The reality is it won’t work like that. Turkish military intervention in Northern Iraq would massively strengthen the hands of the ultra-nationalist right in Turkey, who are already riding high amid political and legal moves to strangle liberal voices in that country. Pan-Turk sentiment which always bubbles just beneath the surface in parts of Anatolia would have an opportunity to pour out in solidarity with the (genuine) plight of the Turkomans. Turkey is a regional superpower with over 1 million men under arms and modern equipment. Such civil rights as Turkish Kurds have gained in recent years would be washed away under a tide of brutal military repression. The consequences for the Iraqi Kurds of an outright military confrontation with Turkey would be apocalyptic. And the west would be powerless to stop a NATO ally from doing what, after all, is only the same thing that it is doing in the rest of the country.

It is only to be hoped that some kind of solution can be found – and it is far from clear that the PKK is the same organisation that it was in Apo’s day, in order to be able to find the tactical nous to exercise such restraint. Barzani is a master political tactician (whatever one may think of the tribal and conservative KDP’s actual politics), but whether he could put the lid back on Pandora’s box were he to open it with a call for a rising in Diyarbakir, is very much in doubt. Thus far outside interventions in the dispute have been largely limited to toothless criticisms from the Baghdad government and US officials.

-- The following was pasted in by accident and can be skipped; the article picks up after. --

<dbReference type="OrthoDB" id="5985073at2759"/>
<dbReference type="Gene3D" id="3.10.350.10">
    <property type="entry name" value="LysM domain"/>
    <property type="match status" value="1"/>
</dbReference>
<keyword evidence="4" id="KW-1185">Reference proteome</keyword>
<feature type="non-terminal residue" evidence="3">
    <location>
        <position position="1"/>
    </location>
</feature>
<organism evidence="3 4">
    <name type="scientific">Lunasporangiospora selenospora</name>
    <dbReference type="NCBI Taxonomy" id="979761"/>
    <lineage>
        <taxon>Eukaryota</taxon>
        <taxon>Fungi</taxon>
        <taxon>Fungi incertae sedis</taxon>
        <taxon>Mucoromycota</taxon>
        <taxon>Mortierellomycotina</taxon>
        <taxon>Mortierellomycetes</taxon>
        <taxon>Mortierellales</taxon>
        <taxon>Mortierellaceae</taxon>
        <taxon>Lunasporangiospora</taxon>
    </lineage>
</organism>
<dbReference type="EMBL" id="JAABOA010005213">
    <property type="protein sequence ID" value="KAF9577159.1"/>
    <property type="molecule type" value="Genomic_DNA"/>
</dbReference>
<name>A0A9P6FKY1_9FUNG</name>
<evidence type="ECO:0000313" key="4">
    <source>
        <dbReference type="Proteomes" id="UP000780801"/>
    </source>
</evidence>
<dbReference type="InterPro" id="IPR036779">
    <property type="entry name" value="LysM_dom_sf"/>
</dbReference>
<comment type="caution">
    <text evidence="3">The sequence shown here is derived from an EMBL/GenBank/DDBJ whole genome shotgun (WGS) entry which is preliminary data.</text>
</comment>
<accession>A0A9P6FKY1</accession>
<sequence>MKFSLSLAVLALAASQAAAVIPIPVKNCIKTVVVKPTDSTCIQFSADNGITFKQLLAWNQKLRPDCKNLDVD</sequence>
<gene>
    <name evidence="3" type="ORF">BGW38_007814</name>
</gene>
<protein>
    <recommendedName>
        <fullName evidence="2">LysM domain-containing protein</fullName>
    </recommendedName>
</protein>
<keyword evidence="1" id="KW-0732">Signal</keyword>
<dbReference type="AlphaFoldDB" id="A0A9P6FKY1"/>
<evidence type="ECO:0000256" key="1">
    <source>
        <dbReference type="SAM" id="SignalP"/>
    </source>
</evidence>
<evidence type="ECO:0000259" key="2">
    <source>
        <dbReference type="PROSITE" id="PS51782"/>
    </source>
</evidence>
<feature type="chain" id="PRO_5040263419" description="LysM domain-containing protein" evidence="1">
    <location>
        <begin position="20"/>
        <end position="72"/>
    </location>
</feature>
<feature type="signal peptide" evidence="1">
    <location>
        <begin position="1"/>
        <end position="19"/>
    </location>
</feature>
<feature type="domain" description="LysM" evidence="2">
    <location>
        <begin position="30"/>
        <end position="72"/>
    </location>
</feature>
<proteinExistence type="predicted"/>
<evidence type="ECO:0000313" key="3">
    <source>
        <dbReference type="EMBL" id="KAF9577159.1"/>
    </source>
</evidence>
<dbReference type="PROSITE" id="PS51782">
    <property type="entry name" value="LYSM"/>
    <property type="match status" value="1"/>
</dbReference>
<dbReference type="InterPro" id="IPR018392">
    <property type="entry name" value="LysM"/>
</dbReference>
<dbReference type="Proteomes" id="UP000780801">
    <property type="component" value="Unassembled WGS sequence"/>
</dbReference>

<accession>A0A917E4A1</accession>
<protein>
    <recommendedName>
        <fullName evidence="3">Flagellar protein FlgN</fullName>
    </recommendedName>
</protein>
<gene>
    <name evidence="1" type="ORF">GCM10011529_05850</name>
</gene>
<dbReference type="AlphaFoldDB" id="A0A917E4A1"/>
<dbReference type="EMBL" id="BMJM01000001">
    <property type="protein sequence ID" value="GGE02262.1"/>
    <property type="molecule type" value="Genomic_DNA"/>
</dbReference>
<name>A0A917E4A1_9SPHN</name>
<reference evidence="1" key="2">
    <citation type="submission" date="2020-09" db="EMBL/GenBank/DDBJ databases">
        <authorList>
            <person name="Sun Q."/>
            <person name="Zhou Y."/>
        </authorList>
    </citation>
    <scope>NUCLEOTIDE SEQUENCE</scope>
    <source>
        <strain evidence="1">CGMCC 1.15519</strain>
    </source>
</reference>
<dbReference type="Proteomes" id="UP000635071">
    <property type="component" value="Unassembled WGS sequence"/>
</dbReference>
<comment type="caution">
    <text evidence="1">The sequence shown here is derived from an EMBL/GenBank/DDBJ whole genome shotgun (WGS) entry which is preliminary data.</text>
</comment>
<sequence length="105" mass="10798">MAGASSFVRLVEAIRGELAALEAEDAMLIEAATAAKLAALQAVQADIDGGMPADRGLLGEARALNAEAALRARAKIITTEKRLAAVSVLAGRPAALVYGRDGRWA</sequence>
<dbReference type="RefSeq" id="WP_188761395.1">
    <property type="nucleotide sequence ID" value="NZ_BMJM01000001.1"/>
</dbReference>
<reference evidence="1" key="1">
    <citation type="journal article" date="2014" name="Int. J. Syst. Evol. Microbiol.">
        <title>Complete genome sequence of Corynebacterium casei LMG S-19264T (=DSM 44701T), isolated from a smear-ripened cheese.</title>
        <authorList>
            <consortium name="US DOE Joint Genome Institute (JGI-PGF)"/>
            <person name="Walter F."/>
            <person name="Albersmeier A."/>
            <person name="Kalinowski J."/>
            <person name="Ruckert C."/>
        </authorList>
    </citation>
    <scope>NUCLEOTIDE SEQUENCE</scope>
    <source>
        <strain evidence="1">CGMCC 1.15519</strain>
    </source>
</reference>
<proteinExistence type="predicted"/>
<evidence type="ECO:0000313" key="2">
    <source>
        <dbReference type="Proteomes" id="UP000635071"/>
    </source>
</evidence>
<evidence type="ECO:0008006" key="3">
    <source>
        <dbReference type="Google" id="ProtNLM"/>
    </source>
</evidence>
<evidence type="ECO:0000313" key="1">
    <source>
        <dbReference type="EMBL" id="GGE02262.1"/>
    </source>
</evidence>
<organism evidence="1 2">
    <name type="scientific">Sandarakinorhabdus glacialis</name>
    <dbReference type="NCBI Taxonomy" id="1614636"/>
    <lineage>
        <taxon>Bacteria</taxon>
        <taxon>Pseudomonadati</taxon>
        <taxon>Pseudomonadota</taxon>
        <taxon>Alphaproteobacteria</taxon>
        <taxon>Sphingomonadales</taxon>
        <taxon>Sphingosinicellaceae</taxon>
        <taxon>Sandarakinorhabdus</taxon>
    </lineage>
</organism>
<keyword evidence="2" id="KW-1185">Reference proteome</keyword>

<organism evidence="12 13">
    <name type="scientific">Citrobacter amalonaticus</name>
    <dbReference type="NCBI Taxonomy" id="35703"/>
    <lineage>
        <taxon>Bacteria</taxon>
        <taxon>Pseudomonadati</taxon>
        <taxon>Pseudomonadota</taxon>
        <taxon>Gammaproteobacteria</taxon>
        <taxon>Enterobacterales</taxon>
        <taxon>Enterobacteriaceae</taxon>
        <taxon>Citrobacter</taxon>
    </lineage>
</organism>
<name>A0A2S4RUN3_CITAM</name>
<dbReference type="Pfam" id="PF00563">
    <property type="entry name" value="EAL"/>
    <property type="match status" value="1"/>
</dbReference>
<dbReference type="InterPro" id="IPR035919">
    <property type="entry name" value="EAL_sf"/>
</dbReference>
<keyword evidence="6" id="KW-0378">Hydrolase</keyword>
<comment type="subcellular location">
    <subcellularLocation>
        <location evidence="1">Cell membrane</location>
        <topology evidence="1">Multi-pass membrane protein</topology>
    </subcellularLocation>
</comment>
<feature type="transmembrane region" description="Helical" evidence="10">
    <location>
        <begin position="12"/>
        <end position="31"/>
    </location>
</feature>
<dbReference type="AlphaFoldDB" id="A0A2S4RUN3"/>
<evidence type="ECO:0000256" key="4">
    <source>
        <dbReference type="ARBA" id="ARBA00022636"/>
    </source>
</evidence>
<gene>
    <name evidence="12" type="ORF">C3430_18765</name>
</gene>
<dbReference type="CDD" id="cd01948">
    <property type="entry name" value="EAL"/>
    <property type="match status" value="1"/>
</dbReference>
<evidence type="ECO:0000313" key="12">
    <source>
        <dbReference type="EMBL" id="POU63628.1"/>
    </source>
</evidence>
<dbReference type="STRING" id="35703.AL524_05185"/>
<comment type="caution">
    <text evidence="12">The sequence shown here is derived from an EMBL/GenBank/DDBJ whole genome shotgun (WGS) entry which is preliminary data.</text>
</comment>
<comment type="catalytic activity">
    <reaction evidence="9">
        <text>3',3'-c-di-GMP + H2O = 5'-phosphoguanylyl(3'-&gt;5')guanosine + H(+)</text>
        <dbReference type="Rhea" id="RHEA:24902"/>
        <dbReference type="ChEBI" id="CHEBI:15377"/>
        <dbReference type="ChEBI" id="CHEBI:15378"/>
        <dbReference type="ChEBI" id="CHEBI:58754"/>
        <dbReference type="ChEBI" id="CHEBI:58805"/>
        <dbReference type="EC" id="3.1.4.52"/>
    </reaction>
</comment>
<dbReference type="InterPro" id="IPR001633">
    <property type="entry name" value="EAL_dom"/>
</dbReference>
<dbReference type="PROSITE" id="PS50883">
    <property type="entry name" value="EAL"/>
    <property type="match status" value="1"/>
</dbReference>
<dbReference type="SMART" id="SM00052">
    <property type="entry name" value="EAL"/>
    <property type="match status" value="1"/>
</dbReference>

And what are we on the left to say about it? I think that we should speak clearly and loudly against Turkish military intervention in Northern Iraq. We also obviously support the Kurdish right to self-determination, which is clearly the wish of a large majority in Northern Iraq and probably a majority of Turkish Kurds as well. Finally, we stand in defence of the rights of the Turkoman minority in Iraq to live free from harrassment and to enjoy the same democratic rights as Kurdish citizens in the Kirkuk region. 

I certainly support an independent Kurdish state – it is one of the greatest historical injustices in that region that one of the oldest nations in the world does not control its own borders, and one that is to the abject shame of western imperialists past and present. But for all that, I don’t think that the left should endorse either the PKK’s actions or Barzani’s tactics right now – they strike me as foolhardy and likely to lead to the destruction of liberationist political forces in Kurdistan, which would lead to that nation’s realisation being set back for decades. Of course every person wants to be his own king, but not of a devastated and desolate realm.